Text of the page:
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Joanita Wibowo

Government’s disability scheme slammed as “heartless” after man's claim rejected

Government’s disability scheme slammed as “heartless” after man's claim rejected

The National Disability Insurance Scheme (NDIS) has been lambasted as “heartless” after it rejected the claim of a South Australian man with a damaged hand.

Martin Barclay told 7News that he struggles to shower and cook on his own, yet the NDIS does not find him disabled enough.

Barclay, 48, has been living with the severe impairment on his hand for almost two decades. The hand, which was already weakened after a motorbike crash in his youth, was further damaged in a workplace accident in 2002, causing it to clench and spasm.

To clean the impaired hand, Barclay has to visit Clare Hospital every six weeks to be sedated while doctors perform the task.

However, when his doctor lodged a claim for support with the federal government’s disability scheme in February, it was rejected with a letter implying that Barclay’s condition is not permanent.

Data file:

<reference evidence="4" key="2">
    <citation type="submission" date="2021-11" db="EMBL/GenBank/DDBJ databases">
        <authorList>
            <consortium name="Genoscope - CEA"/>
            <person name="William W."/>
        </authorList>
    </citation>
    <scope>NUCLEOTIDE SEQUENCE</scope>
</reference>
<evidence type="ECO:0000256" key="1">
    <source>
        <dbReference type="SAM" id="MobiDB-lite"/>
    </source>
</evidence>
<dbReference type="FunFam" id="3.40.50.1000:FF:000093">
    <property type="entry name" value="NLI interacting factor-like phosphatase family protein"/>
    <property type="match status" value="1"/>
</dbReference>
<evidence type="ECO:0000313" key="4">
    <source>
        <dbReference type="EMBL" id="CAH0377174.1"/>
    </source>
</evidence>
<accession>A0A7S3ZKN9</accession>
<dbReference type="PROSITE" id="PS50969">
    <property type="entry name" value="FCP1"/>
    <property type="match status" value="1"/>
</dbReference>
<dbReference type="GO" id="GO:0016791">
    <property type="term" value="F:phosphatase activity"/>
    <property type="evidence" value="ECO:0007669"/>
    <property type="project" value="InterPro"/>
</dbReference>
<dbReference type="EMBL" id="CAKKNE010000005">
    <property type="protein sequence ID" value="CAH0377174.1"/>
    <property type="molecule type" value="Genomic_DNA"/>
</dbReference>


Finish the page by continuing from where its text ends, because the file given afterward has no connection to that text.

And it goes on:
“When I got that letter, I just cried for two days virtually,” said Barclay. “I find it absolutely appalling, you know, this poor disabled person, just being pushed to the side.”

The NDIS said it will review Barclay’s disability claim.

This is not the first time that NDIS’ rejection has been questioned. Last year, New South Wales man Jeremy Hawkes – who was featured on the scheme’s nationwide ad campaign – got his application rejected, as his Parkinsonism and chronic pain were found not to substantially reduce his ability to care for himself.

The NDIS is required by law to provide “reasonable and necessary supports” for Australians with “permanent and significant disability”. As of December 31, 2018, more than 244,000 Australians have joined the scheme.

However, the program has been riddled with issues, with the Mercury’s editorial describing it as “a failing system”.

According to disability advocate lawyer Dona Graham, many find the application and review process long and complex. “When you're wanting to apply to the NDIS, there's actually nobody on your side,” Graham told the ABC. “You're actually not being supported. It's incredibly complex and financially it's out of most people's purview.”

Those who have been found eligible by the NDIS also face problems. According to The Advertiser, only three out of five (59 per cent) South Australians with NDIS packages are actually spending their money on services due to the “confusing” system.